These forms of money looked very different from what you might expect. We didn't start with coins; before we started using those, much time had already passed. The first forms of money were often relatively valuable products, such as rice, salt, precious metals, cocoa beans and glass beads. Different means of payment were used in different parts of the world.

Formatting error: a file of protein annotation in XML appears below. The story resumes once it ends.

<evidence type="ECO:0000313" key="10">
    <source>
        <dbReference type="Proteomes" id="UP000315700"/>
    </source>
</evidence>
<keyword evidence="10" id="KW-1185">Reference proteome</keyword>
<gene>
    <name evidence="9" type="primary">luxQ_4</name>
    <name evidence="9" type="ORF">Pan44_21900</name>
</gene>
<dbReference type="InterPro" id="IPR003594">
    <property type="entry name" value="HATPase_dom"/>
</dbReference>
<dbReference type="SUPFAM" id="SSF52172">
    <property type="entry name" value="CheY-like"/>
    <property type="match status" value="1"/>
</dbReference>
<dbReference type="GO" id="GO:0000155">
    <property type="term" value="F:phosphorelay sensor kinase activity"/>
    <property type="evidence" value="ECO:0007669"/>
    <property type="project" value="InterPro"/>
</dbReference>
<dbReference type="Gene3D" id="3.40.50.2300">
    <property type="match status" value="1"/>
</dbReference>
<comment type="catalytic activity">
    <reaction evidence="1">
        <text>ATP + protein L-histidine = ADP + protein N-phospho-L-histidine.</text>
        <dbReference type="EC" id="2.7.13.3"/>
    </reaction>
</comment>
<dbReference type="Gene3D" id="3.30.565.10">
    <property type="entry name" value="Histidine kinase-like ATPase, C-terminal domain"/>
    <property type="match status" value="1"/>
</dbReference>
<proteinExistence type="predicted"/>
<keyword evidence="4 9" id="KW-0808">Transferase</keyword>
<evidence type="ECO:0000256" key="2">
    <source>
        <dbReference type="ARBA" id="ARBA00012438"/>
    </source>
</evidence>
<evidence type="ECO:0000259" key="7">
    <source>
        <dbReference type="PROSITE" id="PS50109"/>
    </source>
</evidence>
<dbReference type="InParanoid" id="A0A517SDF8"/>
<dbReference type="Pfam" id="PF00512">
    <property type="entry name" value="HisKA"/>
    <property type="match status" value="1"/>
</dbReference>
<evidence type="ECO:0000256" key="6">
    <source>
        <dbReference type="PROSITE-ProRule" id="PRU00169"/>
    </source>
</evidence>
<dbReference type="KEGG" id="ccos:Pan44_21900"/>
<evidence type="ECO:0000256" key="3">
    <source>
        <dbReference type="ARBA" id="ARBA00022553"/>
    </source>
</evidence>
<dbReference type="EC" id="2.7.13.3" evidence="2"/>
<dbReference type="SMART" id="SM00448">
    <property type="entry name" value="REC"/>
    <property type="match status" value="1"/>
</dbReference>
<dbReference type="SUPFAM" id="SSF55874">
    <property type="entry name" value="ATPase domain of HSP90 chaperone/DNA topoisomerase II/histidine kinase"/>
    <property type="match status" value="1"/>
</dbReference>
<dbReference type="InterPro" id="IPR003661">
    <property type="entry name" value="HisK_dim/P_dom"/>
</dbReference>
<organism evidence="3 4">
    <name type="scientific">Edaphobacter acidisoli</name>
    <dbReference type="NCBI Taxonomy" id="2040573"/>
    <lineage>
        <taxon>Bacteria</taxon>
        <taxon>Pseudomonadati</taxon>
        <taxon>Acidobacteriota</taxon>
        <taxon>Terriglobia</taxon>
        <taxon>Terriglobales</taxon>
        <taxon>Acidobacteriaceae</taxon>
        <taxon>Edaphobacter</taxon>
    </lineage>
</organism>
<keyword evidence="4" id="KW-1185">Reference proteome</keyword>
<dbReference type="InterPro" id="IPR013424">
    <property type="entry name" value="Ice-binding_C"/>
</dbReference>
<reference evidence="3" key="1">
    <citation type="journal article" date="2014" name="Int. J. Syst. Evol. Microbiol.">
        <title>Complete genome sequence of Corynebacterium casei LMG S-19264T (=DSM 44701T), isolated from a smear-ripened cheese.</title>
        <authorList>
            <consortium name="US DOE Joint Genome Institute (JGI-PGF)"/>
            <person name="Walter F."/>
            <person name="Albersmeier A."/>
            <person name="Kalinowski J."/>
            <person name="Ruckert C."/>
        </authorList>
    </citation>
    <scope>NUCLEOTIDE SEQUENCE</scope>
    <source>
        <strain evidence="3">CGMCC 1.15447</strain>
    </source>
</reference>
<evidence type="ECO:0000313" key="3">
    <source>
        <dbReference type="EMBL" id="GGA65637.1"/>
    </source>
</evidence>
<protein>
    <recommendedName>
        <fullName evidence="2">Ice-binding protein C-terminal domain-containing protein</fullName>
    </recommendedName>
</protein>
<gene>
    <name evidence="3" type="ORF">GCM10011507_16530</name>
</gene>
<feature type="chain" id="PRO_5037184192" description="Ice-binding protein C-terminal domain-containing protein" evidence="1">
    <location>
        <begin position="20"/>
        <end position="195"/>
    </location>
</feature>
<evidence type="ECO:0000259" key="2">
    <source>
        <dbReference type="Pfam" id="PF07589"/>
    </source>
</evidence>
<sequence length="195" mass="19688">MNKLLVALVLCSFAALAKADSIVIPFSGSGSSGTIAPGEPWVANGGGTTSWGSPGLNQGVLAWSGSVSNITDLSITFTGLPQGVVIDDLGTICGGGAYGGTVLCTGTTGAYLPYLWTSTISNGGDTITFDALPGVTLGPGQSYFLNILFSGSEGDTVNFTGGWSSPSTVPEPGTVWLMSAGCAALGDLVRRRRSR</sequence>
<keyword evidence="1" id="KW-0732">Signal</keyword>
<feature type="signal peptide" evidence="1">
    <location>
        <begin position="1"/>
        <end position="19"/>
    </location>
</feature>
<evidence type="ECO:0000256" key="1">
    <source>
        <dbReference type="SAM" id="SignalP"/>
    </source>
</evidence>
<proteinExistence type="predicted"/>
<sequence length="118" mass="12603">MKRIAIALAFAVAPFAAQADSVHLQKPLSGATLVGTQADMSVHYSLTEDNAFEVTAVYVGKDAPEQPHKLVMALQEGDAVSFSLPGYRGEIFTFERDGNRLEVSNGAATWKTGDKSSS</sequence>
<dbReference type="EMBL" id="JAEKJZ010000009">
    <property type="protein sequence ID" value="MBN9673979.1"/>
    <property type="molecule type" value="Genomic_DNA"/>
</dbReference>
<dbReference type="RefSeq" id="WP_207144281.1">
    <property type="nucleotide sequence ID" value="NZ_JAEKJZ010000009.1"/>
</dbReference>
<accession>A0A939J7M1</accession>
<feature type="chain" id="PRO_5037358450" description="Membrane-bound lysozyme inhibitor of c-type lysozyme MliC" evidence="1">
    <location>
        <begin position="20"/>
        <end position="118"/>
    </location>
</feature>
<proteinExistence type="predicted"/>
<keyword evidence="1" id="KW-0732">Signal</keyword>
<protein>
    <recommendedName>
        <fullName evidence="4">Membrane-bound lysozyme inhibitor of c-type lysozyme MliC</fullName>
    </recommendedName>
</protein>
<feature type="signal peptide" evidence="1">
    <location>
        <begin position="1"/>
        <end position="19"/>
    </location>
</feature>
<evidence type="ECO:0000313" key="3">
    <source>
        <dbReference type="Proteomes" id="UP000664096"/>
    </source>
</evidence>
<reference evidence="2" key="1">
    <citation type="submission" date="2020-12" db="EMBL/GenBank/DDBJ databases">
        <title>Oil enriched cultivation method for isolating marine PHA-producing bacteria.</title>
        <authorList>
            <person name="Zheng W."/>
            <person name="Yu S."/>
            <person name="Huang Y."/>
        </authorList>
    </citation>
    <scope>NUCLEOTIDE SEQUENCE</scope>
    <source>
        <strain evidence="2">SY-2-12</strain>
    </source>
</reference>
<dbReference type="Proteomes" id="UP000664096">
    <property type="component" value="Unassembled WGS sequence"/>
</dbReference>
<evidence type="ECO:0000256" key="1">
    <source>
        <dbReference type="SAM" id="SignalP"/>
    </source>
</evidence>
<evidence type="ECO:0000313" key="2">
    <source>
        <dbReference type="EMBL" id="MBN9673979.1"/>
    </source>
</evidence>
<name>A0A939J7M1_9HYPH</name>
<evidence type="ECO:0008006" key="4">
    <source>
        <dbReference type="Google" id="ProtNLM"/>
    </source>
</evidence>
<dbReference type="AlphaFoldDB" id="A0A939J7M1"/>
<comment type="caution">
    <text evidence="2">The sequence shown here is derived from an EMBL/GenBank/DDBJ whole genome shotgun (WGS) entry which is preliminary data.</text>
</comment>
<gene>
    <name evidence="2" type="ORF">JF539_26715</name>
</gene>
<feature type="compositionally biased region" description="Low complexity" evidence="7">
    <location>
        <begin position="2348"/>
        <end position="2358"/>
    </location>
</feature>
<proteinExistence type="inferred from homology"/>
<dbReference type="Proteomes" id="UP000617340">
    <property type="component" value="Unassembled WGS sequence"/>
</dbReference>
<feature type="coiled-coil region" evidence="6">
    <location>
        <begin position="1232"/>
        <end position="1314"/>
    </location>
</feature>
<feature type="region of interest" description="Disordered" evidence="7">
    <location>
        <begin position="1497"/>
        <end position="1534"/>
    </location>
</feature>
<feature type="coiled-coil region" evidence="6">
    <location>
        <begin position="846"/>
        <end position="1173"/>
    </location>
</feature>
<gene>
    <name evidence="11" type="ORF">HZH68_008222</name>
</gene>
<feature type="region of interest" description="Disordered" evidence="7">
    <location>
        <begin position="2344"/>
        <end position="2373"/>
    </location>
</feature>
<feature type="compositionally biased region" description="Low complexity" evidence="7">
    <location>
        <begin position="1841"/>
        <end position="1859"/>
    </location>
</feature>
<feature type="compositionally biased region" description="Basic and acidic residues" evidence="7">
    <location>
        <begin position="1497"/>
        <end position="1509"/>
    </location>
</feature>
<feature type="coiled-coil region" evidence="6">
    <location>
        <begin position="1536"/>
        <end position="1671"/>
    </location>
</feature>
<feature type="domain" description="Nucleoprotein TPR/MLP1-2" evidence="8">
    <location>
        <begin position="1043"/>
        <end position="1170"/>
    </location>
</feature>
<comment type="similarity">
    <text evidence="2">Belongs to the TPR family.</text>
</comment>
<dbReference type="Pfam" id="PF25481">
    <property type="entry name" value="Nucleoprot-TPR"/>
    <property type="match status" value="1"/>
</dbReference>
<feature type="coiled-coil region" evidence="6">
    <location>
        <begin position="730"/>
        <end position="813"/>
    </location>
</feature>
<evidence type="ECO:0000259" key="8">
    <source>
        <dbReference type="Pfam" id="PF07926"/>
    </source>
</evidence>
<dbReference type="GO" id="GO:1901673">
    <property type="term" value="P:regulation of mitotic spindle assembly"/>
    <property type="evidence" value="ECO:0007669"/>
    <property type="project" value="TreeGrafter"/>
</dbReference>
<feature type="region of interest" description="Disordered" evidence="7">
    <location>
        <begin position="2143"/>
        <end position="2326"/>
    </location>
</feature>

For instance, glass beads were used from the 16th until the 20th century as a means of payment in West Africa. It was relatively difficult to obtain the rare beads in this region, which rendered it an ideal means of payment. After all, it's not convenient to use something readily producible to pay with. Within no time, the market would become flooded with glass beads, which would cause a substantial value depreciation. The more units of the means of payment are available on the market, the higher the prices of wares. The glass beads in West Africa serve as an excellent example of how a market surplus could go wrong. What happened is that the Europeans eventually found out that glass beads in West Africa functioned as a means of payment. Now, as luck would have it, it was much more convenient to produce glass beads in Europe, which is why European merchants started to transport shiploads of glass beads to Africa. These merchants subsequently bought up all riches and wares that they considered valuable from the Africans and then flooded the market with glass beads. The once so useful means of payment was no longer rare, which is why it also lost much of its value. Before the local population had learned of what happened, they found themselves with heaps of useless glass beads. European merchants had already usurped all the riches. The glass beads were also used to set the slave trade in motion, which is why these beads are also referred to in the history books as slave beads. It’s one of the many historical examples of why a means of payment has to remain scarce. Scarcity is perhaps the most crucial aspect of a payment method, as it retains value. It's also why gold has been such an effective means of payment throughout history, and why it's been so effective at storing wealth (store of value). Gold is namely so rare that only 1.5% to 2% of the total available resources are delved every year. No product is as scarce as gold. This changed when, in 2008, Bitcoin launched and established a digital asset, with a maximum circulation of 21 million units. In theory, it serves as an ideal means of saving or payment. But before we proceed with Bitcoin, we will first explore monetary history for a bit. You will better understand the value of cryptocurrencies if you also appreciate the entire history of money.